So besides detecting them, you've gotta learn how to manage them because you know, a large percentage of legitimate web traffic is bots. So you have to distinguish between which of the good, which of the bad, and which are the, the gray, and then what you want to do with that. So, you know, on the good side, you know, there are bots that, you know, do inventory management, maybe a, a supplier for many retail companies, you've got your partners or your resellers that are coming in and looking at your inventory every day. You don't wanna block that because, you know, they're helping you do business, but there's also cases where other vendors might do inventory hoarding. So they're going out and, and using bots to figure out how much inventory you've got and then trying to, to buy low and then turn around and, and sell high.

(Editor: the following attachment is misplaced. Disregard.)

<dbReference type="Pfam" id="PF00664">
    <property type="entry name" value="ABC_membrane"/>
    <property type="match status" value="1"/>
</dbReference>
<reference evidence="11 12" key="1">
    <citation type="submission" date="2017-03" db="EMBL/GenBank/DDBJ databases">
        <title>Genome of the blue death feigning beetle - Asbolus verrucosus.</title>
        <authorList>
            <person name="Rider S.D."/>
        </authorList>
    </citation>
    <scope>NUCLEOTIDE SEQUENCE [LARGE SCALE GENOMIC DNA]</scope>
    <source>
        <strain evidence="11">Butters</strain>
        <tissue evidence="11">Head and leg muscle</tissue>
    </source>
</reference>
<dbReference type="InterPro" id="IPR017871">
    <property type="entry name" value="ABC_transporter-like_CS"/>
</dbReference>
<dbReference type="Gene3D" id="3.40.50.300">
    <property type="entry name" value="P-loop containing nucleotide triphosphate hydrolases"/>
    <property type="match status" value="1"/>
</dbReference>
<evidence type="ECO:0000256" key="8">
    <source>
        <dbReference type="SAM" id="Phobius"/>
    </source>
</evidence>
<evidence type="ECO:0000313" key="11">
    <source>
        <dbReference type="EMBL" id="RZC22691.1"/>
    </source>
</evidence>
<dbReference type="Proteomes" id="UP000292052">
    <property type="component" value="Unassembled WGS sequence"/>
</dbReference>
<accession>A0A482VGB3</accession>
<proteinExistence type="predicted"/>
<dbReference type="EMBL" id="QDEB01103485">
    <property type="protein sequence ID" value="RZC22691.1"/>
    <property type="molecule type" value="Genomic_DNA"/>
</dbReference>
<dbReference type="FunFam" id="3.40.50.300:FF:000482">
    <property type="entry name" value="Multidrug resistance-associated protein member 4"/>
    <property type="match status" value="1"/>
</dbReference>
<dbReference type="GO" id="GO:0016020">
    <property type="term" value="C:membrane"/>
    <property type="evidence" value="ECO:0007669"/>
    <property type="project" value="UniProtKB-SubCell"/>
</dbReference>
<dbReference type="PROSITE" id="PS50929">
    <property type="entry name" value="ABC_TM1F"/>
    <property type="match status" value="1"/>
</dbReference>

So you would want to, you know, block that, or at least limit that. So, you know, good bots, you can whitelist bad bots. You can blacklist gray bots if you're not really sure, then that's where bot intelligence and management solutions come into play. You can have different ways of challenging them, you know, capture recaption kinds of things. We probably all get annoyed with those, but the reason behind them is because it's trying to distinguish whether or not we're we're real people or buts. And then there's also other things that you can do throttling sending them to cash content, or just redirecting bots, you know, based on policies that you put into place behavioral and passive biometrics, as it was alluding to there's keystroke and Nelson analysis, there's swipe analysis for phones, touch screen, you know, literally how hard are you pressing on the screen? These biometric programs can kind of develop a profile of what's normal for you as a user, same thing with gyroscopic analysis.